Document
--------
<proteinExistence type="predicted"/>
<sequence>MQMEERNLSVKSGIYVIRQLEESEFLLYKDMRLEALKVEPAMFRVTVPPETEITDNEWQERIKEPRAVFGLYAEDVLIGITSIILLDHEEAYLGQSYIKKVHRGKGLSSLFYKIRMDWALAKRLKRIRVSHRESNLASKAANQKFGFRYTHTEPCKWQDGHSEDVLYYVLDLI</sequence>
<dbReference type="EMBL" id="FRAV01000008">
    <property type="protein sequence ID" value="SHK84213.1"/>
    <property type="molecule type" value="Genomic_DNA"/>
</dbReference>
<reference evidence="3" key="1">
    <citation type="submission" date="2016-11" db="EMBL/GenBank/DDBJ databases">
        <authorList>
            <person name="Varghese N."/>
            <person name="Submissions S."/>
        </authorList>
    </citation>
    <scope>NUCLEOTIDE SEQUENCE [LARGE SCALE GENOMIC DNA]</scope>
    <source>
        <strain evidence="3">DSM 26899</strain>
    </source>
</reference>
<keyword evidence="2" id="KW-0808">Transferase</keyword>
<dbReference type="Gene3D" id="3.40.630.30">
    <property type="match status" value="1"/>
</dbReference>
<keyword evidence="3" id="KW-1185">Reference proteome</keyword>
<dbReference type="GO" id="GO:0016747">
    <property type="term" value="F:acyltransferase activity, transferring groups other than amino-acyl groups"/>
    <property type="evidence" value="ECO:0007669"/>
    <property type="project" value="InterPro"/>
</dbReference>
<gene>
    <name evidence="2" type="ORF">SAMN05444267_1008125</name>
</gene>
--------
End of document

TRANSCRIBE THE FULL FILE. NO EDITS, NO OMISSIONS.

<proteinExistence type="predicted"/>
<sequence>MQMEERNLSVKSGIYVIRQLEESEFLLYKDMRLEALKVEPAMFRVTVPPETEITDNEWQERIKEPRAVFGLYAEDVLIGITSIILLDHEEAYLGQSYIKKVHRGKGLSSLFYKIRMDWALAKRLKRIRVSHRESNLASKAANQKFGFRYTHTEPCKWQDGHSEDVLYYVLDLI</sequence>
<dbReference type="EMBL" id="FRAV01000008">
    <property type="protein sequence ID" value="SHK84213.1"/>
    <property type="molecule type" value="Genomic_DNA"/>
</dbReference>
<reference evidence="3" key="1">
    <citation type="submission" date="2016-11" db="EMBL/GenBank/DDBJ databases">
        <authorList>
            <person name="Varghese N."/>
            <person name="Submissions S."/>
        </authorList>
    </citation>
    <scope>NUCLEOTIDE SEQUENCE [LARGE SCALE GENOMIC DNA]</scope>
    <source>
        <strain evidence="3">DSM 26899</strain>
    </source>
</reference>
<keyword evidence="2" id="KW-0808">Transferase</keyword>
<dbReference type="Gene3D" id="3.40.630.30">
    <property type="match status" value="1"/>
</dbReference>
<keyword evidence="3" id="KW-1185">Reference proteome</keyword>
<dbReference type="GO" id="GO:0016747">
    <property type="term" value="F:acyltransferase activity, transferring groups other than amino-acyl groups"/>
    <property type="evidence" value="ECO:0007669"/>
    <property type="project" value="InterPro"/>
</dbReference>
<gene>
    <name evidence="2" type="ORF">SAMN05444267_1008125</name>
</gene>